9. Monika Schnitzer, 1999. "Enterprise restructuring and bank competition in transition economies," The Economics of Transition, The European Bank for Reconstruction and Development, pages 133-155.
    10. Steven C. Salop, 1979. "Monopolistic Competition with Outside Goods," Bell Journal of Economics, The RAND Corporation, vol. 10(1), pages 141-156, Spring.
    11. Viral V. Acharya & Iftekhar Hasan & Anthony Saunders, 2006. "Should Banks Be Diversified? Evidence from Individual Bank Loan Portfolios," The Journal of Business, University of Chicago Press, vol. 79(3), pages 1355-1412, May.
    12. Mitchell A. Petersen & Raghuram G. Rajan, 2002. "Does Distance Still Matter? The Information Revolution in Small Business Lending," Journal of Finance, American Finance Association, vol. 57(6), pages 2533-2570, December.
    13. Robert Hauswald & Robert Marquez, 2006. "Competition and Strategic Information Acquisition in Credit Markets," Review of Financial Studies, Society for Financial Studies, vol. 19(3), pages 967-1000.
    Full references (including those not matched with items on IDEAS)

    Citations

    Citations are extracted by the CitEc Project, subscribe to its RSS feed for this item.
    as


    Cited by:

    1. Bose, Arup & Pal, Debashis & Sappington, David E.M., 2012. "Extreme screening policies," European Economic Review, Elsevier, vol. 56(8), pages 1607-1620.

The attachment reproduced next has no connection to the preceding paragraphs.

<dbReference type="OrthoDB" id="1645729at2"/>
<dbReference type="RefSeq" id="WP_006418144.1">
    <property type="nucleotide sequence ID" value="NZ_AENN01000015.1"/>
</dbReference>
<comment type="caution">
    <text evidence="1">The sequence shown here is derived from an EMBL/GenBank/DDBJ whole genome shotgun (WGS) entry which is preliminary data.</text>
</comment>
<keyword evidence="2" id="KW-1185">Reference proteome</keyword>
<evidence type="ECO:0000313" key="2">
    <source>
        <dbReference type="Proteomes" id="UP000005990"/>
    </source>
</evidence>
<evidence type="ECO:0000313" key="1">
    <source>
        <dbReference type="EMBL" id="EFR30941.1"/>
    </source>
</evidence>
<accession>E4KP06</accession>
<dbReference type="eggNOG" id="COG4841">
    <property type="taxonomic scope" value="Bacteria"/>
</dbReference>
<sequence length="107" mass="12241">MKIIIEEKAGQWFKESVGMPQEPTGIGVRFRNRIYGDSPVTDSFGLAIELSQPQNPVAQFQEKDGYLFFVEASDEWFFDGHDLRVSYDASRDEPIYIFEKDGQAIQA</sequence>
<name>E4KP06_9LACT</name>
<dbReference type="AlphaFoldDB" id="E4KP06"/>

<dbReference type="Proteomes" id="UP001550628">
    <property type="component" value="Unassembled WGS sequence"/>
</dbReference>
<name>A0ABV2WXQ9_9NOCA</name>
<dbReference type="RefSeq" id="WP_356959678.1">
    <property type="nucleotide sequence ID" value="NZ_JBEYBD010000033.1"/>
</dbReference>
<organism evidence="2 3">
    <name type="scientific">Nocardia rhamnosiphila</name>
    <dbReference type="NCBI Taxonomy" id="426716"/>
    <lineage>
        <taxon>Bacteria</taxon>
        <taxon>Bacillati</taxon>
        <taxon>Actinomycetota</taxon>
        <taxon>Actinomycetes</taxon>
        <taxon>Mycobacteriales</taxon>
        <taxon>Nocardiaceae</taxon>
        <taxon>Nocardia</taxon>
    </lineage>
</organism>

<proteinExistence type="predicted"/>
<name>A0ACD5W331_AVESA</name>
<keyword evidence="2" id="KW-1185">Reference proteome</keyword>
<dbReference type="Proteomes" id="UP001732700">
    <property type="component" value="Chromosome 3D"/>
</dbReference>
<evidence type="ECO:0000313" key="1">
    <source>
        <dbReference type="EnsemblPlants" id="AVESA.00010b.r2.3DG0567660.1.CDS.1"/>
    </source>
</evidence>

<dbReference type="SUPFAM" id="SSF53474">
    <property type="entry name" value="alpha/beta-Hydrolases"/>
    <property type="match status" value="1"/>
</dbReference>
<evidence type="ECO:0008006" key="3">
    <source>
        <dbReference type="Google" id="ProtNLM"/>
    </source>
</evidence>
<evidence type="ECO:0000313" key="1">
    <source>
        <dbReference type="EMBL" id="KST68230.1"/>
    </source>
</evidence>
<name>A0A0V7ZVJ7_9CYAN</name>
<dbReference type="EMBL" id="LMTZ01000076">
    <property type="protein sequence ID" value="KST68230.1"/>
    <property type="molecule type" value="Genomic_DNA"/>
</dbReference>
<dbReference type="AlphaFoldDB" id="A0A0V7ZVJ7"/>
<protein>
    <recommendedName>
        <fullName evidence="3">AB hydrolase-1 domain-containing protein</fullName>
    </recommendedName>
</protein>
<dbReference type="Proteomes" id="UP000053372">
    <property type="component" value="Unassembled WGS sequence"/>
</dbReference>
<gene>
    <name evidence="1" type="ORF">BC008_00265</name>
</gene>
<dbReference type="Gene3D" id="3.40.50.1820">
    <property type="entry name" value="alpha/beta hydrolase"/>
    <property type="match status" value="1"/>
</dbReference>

More about this item

    JEL classification:

    • G21 - Financial Economics - - Financial Institutions and Services - - - Banks; Other Depository Institutions; Micro Finance Institutions; Mortgages
    • D41 - Microeconomics - - Market Structure, Pricing, and Design - - - Perfect Competition
    • D80 - Microeconomics - - Information, Knowledge, and Uncertainty - - - General

    NEP fields

    This paper has been announced in the following NEP Reports:

    Statistics

    Access and download statistics

    Corrections

    All material on this site has been provided by the respective publishers and authors. You can help correct errors and omissions. When requesting a correction, please mention this item's handle: RePEc:crf:wpaper:10-11. See general information about how to correct material in RePEc.

    For technical questions regarding this item, or to correct its authors, title, abstract, bibliographic or download information, contact: (Martine Zenner). General contact details of provider: http://edirc.repec.org/data/sfsculu.html .

    If you have authored this item and are not yet registered with RePEc, we encourage you to do it here. This allows to link your profile to this item. It also allows you to accept potential citations to this item that we are uncertain about.

    If CitEc recognized a reference but did not link an item in RePEc to it, you can help with this form .

    If you know of missing items citing this one, you can help us creating those links by adding the relevant references in the same way as above, for each refering item. If you are a registered author of this item, you may also want to check the "citations" tab in your RePEc Author Service profile, as there may be some citations waiting for confirmation.

    Please note that corrections may take a couple of weeks to filter through the various RePEc services.

    IDEAS is a RePEc service hosted by the Research Division of the Federal Reserve Bank of St. Louis . RePEc uses bibliographic data supplied by the respective publishers.